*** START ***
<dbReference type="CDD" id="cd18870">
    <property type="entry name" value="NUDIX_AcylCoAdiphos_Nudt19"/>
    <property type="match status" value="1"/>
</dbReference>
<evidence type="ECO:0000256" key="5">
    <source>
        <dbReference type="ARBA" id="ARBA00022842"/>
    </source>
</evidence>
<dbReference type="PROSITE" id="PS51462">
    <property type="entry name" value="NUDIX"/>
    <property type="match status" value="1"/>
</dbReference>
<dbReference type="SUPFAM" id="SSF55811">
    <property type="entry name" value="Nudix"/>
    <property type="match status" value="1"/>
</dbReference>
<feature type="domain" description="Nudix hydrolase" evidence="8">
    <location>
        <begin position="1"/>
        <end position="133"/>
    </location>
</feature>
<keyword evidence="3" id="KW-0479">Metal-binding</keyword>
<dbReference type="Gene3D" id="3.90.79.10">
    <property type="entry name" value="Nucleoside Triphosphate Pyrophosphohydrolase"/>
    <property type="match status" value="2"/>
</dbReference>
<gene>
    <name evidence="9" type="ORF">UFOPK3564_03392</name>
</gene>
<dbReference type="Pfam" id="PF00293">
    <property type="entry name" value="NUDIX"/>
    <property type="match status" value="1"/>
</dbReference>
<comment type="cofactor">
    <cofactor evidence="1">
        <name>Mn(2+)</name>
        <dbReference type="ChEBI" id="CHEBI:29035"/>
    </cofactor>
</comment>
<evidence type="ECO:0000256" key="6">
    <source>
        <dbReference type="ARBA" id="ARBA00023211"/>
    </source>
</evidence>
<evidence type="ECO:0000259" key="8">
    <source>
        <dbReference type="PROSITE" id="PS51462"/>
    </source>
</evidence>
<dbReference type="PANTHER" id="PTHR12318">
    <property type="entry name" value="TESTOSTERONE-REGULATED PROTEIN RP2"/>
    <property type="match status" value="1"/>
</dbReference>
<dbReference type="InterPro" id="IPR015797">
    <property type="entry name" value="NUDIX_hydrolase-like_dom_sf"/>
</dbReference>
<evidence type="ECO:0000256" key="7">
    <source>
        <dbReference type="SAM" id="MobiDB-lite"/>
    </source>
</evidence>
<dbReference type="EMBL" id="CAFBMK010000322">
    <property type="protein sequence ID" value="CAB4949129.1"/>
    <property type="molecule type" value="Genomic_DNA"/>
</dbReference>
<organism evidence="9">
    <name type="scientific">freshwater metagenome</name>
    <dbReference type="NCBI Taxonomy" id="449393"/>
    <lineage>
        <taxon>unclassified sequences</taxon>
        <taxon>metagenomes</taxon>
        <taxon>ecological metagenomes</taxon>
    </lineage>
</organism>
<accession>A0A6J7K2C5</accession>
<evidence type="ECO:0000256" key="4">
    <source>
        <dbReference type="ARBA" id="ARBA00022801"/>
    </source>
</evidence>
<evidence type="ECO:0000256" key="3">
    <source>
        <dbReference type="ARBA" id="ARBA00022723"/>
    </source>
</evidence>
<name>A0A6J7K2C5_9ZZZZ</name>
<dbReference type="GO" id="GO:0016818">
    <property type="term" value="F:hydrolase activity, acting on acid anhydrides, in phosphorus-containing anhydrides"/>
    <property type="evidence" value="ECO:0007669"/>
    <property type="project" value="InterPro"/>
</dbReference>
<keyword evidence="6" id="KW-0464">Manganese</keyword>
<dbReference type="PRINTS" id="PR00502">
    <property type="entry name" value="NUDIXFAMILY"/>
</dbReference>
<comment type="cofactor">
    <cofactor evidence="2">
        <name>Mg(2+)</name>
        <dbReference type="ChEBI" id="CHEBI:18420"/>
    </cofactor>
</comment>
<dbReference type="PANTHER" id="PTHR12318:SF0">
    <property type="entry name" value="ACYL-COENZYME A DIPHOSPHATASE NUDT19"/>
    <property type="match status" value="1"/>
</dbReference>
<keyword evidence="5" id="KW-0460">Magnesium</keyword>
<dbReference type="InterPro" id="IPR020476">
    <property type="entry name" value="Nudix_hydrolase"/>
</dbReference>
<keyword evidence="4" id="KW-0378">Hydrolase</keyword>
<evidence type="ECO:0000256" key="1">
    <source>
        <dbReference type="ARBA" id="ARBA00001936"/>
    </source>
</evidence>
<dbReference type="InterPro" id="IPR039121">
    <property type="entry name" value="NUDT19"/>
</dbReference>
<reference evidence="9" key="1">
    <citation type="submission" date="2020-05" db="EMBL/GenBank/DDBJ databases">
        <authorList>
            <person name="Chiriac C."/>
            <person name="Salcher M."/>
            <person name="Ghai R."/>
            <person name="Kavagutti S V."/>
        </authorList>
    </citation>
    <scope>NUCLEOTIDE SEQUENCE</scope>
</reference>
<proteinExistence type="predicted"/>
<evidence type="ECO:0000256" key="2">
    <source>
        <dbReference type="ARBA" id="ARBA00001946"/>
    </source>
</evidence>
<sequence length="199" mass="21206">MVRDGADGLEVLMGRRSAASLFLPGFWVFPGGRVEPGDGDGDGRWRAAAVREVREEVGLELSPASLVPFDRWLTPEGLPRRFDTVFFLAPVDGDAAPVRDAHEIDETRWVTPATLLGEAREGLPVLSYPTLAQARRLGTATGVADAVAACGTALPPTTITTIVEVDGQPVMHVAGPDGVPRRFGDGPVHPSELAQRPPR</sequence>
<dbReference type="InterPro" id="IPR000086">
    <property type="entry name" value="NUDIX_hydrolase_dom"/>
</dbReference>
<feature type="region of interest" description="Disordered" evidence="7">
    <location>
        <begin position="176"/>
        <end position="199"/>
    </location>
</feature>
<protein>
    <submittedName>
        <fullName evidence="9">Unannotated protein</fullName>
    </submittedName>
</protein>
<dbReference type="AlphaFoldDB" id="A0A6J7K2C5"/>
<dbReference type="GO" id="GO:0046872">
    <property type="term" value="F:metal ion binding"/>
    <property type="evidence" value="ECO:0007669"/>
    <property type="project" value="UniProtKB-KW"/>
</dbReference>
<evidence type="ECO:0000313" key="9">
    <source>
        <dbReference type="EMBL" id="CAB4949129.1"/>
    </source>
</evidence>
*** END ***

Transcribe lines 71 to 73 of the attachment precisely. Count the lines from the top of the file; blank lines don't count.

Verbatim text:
    <lineage>
        <taxon>unclassified sequences</taxon>
        <taxon>metagenomes</taxon>